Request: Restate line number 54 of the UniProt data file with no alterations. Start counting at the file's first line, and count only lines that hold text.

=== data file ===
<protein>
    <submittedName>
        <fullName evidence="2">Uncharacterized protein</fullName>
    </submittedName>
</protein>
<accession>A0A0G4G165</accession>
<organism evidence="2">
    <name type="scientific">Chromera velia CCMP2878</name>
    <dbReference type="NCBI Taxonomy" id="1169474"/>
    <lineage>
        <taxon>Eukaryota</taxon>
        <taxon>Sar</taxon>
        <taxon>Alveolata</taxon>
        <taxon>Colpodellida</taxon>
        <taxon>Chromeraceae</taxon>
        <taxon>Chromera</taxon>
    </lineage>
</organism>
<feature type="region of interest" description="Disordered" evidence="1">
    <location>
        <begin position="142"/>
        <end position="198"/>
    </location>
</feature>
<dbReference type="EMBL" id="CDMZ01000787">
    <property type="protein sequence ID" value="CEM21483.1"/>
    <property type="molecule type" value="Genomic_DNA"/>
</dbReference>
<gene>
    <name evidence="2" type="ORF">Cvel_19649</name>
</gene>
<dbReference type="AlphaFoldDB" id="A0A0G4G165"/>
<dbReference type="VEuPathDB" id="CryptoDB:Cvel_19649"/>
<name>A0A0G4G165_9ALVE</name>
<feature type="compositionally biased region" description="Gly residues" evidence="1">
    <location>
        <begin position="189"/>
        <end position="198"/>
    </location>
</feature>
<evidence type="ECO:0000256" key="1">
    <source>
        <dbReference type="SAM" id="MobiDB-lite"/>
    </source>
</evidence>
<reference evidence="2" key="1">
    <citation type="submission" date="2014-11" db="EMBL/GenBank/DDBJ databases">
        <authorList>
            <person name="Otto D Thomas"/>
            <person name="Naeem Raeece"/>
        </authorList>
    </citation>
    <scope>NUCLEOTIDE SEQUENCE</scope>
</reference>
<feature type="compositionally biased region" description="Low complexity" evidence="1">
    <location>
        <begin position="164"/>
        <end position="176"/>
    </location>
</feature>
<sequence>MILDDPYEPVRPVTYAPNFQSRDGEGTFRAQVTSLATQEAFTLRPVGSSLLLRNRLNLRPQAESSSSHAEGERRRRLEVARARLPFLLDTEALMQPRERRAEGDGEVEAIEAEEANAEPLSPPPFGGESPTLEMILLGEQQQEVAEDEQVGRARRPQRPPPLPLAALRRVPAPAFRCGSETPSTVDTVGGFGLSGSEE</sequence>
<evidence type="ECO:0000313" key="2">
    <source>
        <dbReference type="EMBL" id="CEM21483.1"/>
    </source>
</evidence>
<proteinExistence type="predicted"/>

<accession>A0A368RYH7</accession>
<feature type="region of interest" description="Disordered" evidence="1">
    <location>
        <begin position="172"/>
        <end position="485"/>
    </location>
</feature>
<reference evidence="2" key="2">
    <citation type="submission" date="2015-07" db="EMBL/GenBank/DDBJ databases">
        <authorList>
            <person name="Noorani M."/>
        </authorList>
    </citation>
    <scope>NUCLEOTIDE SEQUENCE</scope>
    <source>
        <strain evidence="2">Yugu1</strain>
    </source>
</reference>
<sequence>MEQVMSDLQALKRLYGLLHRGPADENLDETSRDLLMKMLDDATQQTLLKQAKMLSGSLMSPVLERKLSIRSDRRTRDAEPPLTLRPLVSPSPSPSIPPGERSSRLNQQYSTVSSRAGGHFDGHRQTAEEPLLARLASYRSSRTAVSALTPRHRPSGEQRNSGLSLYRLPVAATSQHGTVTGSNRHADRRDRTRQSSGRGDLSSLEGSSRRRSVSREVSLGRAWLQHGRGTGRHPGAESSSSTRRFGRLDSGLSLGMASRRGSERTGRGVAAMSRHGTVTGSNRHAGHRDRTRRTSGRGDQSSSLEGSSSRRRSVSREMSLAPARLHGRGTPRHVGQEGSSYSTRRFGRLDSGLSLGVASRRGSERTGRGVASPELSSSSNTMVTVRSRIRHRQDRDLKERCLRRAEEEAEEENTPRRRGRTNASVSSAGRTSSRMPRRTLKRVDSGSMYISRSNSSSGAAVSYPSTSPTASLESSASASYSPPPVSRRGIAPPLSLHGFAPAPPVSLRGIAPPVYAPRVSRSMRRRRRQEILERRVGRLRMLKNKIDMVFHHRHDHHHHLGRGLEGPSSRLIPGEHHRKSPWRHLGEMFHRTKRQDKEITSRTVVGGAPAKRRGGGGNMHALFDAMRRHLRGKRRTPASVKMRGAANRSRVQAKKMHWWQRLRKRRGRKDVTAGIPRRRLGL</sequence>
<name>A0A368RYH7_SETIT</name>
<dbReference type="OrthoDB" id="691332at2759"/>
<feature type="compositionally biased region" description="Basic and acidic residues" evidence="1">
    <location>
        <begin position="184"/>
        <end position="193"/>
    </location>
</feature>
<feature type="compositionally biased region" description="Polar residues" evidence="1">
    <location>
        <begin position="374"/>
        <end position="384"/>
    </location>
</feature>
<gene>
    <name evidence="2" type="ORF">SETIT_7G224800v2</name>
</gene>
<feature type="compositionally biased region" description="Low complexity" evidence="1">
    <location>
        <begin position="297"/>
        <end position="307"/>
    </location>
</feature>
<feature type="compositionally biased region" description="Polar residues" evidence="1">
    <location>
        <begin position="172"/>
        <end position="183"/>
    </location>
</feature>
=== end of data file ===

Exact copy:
</reference>